Pathway to create sustainable impact at scale

by Prabhat Labh

The CEO of a prominent social enterprise lists the several avenues they have created to empower women from low-income households and the strategy that drives these initiatives.


  • The foundation has created the Grameen Mittra model to overcome barriers faced by low-income people at different stages of their adoption journey.
  • These are typically young women from the rural community who are recruited, trained and enabled to work as a micro-franchisee.
  • They also created the Grameen Impact Venture (GIV), a social business that does not depend exclusively on grants.

Grameen Foundation India is a pioneer in the social development space in many respects. Our unique value proposition lies in our ability to combine our deep insights into the lives of low-income populations particularly women. Our continuous process of ‘understand-design-test-adapt-learn-improve’ has been helpful in designing and implementing impact making solutions.

Since inception, it has seen its role as an institution builder, wherein, it assisted other social impact organisations through product and channel innovations, human resource development and institutional capacity building. However, we realised that institutional legal forms and institutional priorities determined what products and services the clients would receive and not what they really needed. We, therefore, decided to change the way we worked and have a deeper and more direct engagement with our intended beneficiaries – low-income women in rural areas.

While most private sector and government efforts approached financial inclusion as a supply-side challenge, adoption of any product or service was a demand-side challenge too. Lack of awareness and trust played a critical role in the adoption and continuous usage. We closely studied the financial lives of low-income people to identify the drivers and influencers in adoption and realised that the livelihood profile of a household played a significant role in actual adoption and usage of any financial product. Awareness and trust, convenience and use cases, all had a role and had to be integrated into our model. This led to the development of what we now call the ‘Grameen Mittra’ model – a network of last-mile agents who work on customer education, onboarding and ongoing customer service that is easy to access.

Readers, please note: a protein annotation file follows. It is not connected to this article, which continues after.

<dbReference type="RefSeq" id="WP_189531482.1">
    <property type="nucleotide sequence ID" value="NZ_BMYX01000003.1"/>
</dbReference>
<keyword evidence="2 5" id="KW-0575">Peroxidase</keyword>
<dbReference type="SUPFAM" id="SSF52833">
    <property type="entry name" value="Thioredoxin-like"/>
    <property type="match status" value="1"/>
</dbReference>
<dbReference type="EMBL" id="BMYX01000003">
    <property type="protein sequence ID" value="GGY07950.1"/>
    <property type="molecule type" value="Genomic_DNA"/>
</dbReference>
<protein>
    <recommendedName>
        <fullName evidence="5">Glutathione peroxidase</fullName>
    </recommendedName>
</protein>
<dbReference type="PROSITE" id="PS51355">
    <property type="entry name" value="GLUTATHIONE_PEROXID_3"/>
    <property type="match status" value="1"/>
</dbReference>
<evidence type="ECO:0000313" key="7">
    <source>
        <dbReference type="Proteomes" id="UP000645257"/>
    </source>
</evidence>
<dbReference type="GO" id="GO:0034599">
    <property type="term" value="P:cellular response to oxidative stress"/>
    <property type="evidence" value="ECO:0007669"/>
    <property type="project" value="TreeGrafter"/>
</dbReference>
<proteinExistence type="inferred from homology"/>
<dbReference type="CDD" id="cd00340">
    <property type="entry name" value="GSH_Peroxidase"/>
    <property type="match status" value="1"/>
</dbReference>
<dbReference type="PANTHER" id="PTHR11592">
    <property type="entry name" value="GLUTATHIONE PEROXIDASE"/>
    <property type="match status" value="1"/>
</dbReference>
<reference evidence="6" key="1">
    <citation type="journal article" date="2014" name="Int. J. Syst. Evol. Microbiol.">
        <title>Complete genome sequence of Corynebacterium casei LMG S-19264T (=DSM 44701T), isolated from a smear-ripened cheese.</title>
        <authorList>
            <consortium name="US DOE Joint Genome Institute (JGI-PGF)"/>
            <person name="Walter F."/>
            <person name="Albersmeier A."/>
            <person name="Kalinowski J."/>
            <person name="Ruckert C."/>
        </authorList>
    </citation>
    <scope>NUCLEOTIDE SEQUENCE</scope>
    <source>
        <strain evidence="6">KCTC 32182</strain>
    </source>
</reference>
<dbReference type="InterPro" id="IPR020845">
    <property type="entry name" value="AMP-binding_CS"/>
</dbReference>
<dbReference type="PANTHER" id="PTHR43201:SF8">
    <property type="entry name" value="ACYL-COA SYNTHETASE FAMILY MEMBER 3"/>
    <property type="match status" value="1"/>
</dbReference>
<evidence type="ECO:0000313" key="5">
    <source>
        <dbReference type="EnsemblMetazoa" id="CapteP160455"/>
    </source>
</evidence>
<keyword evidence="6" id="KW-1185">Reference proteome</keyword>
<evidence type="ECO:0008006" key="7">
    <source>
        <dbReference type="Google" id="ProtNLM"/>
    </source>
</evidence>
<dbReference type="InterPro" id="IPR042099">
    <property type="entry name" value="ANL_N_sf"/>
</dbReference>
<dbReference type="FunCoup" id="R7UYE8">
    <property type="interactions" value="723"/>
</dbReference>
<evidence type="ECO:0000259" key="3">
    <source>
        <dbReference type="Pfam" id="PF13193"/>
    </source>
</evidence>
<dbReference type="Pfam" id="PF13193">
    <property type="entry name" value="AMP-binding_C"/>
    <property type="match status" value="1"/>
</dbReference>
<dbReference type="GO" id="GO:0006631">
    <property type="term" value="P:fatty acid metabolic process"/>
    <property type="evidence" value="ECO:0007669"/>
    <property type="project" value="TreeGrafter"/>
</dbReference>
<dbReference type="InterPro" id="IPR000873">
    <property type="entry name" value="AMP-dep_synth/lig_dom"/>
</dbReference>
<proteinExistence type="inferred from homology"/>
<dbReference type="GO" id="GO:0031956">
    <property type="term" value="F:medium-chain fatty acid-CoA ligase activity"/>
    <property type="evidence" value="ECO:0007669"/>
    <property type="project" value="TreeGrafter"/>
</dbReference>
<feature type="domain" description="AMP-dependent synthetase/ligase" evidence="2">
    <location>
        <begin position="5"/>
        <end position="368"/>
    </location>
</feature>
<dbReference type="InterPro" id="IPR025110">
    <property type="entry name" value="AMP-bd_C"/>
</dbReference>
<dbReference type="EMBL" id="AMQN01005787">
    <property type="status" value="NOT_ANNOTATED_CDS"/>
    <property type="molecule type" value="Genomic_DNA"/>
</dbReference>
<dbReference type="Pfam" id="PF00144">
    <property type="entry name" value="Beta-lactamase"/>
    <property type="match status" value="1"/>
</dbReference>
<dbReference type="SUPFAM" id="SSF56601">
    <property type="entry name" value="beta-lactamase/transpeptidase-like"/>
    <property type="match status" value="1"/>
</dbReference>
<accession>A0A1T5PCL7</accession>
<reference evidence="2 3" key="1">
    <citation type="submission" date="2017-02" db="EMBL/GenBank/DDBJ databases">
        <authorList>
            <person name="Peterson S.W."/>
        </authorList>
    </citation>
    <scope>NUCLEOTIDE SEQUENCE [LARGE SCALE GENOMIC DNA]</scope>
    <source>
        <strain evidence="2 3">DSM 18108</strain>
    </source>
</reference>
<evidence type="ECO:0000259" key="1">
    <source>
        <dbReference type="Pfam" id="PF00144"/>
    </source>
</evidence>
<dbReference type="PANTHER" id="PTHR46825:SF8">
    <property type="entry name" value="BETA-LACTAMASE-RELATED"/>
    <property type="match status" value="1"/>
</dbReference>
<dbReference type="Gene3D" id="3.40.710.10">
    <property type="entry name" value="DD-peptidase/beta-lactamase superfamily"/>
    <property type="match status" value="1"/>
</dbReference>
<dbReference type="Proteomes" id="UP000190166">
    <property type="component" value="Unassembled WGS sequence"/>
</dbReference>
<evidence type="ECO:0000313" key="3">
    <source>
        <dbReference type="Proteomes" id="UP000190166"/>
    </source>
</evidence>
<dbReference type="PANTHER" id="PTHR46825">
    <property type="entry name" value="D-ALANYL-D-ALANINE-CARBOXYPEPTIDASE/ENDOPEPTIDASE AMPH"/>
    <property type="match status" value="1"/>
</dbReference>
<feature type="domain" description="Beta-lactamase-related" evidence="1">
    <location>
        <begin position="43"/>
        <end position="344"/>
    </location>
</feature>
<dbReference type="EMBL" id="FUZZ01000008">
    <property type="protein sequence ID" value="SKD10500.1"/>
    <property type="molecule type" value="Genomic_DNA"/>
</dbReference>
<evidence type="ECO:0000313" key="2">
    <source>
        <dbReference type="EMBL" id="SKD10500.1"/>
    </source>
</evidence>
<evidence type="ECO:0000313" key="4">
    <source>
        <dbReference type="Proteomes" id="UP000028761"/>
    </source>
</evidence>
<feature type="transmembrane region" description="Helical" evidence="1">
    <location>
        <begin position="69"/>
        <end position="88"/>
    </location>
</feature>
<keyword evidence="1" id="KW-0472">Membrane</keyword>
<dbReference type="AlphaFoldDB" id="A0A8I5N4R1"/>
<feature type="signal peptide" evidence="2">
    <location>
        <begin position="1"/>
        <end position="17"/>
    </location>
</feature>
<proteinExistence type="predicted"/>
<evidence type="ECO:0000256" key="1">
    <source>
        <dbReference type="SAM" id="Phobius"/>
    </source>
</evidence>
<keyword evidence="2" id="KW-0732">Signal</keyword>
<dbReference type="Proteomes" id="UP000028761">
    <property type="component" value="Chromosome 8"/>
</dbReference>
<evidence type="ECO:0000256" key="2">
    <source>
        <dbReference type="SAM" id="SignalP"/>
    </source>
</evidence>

Individuals working as a ‘Grameen Mittra’ are typically young women from the rural community who are recruited, trained and enabled by us to work as a micro-franchisee. They undertake door-step services specially curated for the target communities based on our in-depth research. As self-employed agents, they provide a range of digital, financial, government to citizen and livelihood services to the community. We enable them with an Android phone and enrol them on our award-winning mobile learning platform G-LEAP, which facilitates their ongoing learning about new products and services.

At the recently concluded ‘India Competitiveness Forum’ held by the Institute for Competitiveness, one such Grameen Mittra ‘Harsha Dongre’ talked about her journey from being a housewife to a social entrepreneur. She is enabling the dreams of thousands of citizens living in marginalised communities by helping them with access to financial and non-financial services at their doorstep.

One of the strongest features of the approach is that it focuses on the barriers faced by low-income people at different stages of their adoption journey and incorporates a robust strategy to address those barriers. Grameen Mittras do not wait for the customers to come forward and demand services. Instead, they work on converting latent demand into active demand through customer awareness and facilitation of customer onboarding. Most disadvantaged low-income women and people with low levels of literacy and numeracy are highly likely to be financially excluded. Grameen Mittra model expands our outreach to this universe.

We have also developed ‘Grameen Mittra’ as a convergence model, which brings multiple products and services to the community from different providers. We have collaborated with banks, digital payment companies, wealth management service providers, organisations involved in facilitating access to government to citizen services, water, health and sanitation products and renewable energy products. These products and services are brought to the community by the Grameen Mittras.

Our next big challenge was to create a sustainable model to deliver these services. Most non-profits operate in fixed-term project mode. We, therefore, decided to convert some of our work into a social enterprise that will not depend exclusively on grants. This led to the creation of ‘Grameen Impact Venture (GIV)’ a social business owned and promoted by Grameen Foundation India. GIV generates revenue by offering relevant and much needed services to the community. It works at a large scale, an absolute imperative when you look at the Indian context. What distinguishes GIV is that it not only provides products and services for business but also invests in customer education and empowerment.

These strategic changes also entail a huge change in management undertaking. Thankfully, Grameen always had the culture to be at the forefront of innovation. Amid all these changes, it is important that we constantly keep three questions in our mind:

  1. Why we are doing it?
  2. Who is the person we are aiming to impact?
  3. What is the change we wish to see?

These guiding questions make sure that we stay on track. We are also organising The Jobs Conference in December to address the issues around jobs, self-employment and entrepreneurship. We are looking at this conference as a platform that can facilitate learning and collaborations on these issues around jobs, self-employment and entrepreneurship.

Prabhat Labh is the CEO of Grameen Foundation India.

About the Author: Prabhat Labh